CONTRIBUTOR

Simon Perkins
29 NOVEMBER 2013

Digital Illustration Exploiting a Low-Poly Effect

Digital illustration works created by Danny Jones and Jeremiah Shaw.

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CONTRIBUTOR

Simon Perkins
25 MARCH 2011

Digital Prototyping: 3D product design and simulation

"The Autodesk solution for Digital Prototyping enables manufacturing workgroups to create a single digital model in Inventor for use at every stage of production – bridging the gaps that typically exist among conceptual design, engineering, and manufacturing teams. With Digital Prototyping, you can get more innovative products to market faster and increase your competitive advantage."

(Autodesk, Inc.)

3). Raymond Kurland (August 2010). 'Comparing the Capabilities of Autodesk Inventor Professional 2011 and SolidWorks Premium 2010 Using TechniCom's Delphi Expert Technique', A TechniCom Group LLC whitepaper.

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TAGS

3D3D modelling • AutoCAD • Autodesk • Autodesk Inventor • BIMBuilding Information ModellingCAD • California Academy of Sciences • competitive advantagecomputer aided designconceptual designconceptualisation • Delphi Expert Analysis • digital model • digital prototype • digital prototyping • engineeringindustrial designinnovationmanufacturingmanufacturing prototype • Marin Bikes • modelmodelling • modelling software • planningproduct designsimulationsoftware • SolidWorks • SolidWorks Premium • solutionsustainable design • TechniCom Group LLC • technologyvirtual model • virtual prototype • virtual prototyping • visualisation

CONTRIBUTOR

Simon Perkins
10 MAY 2005

Building Information Modelling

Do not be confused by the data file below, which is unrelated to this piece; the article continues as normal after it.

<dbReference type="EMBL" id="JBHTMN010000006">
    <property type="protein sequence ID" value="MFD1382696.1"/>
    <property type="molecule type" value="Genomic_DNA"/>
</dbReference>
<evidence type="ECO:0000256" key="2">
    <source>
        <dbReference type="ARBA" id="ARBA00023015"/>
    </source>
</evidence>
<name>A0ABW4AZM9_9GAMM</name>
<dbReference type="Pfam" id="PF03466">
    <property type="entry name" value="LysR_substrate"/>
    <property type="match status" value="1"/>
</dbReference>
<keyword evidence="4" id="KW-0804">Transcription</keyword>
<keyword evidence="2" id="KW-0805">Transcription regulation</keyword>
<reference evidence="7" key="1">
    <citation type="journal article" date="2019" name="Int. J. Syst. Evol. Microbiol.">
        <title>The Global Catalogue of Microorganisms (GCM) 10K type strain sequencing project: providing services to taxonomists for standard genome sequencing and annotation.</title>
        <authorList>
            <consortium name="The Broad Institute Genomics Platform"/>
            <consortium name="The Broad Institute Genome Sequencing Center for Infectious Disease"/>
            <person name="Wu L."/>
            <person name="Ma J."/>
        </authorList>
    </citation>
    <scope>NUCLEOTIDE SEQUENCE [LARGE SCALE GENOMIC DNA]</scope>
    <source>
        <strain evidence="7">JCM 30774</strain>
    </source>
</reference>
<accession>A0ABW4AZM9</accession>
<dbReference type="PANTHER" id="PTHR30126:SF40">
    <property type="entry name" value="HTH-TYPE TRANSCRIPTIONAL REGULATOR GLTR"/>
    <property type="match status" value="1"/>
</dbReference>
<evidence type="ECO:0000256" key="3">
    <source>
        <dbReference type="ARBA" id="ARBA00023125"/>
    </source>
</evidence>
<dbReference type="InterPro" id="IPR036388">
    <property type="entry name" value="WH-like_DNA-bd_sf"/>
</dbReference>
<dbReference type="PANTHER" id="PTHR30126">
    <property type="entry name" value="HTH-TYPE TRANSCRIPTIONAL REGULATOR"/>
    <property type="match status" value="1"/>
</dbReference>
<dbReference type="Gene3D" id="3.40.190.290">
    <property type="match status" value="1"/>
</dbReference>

The building industry "is made up of many relatively small businesses that come together on a contract basis for a single project," [Kristine] Fallon [of Kristine Fallon Associates, Inc.] said. "It's all based on ad–hoc partnerships. BIM really changes those relationships, and you need a structure to accommodate that.

Building Information Modelling (BIM) has the potential to offer the Architecture/Engineering/Consulting industry significant benefit. While architectural and engineering artefacts have traditionally been developed through repetitive design and re–design regimes (forcing businesses to often re–create existing artefacts), BIM has the potential to allow partners to evolve shared design artefacts through blueprint stages to fabrication and construction.BIM is a process where digital 3D models created by architects are able to be re–used and extended across all engineering contexts (by each business partner) within a given construction project.
(David Becker, ZDNet)

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TAGS

3D modellingad-hoc • AEC • architecture • Becker • BilbaoBIMblueprint • building industry • Building Information Modellingbuilding processbusinessCADcomputer aided design • consulting • design futuresengineering • Fallon • Guggenheimpartnershiprapid manufacturingtechnological developments

CONTRIBUTOR

Simon Perkins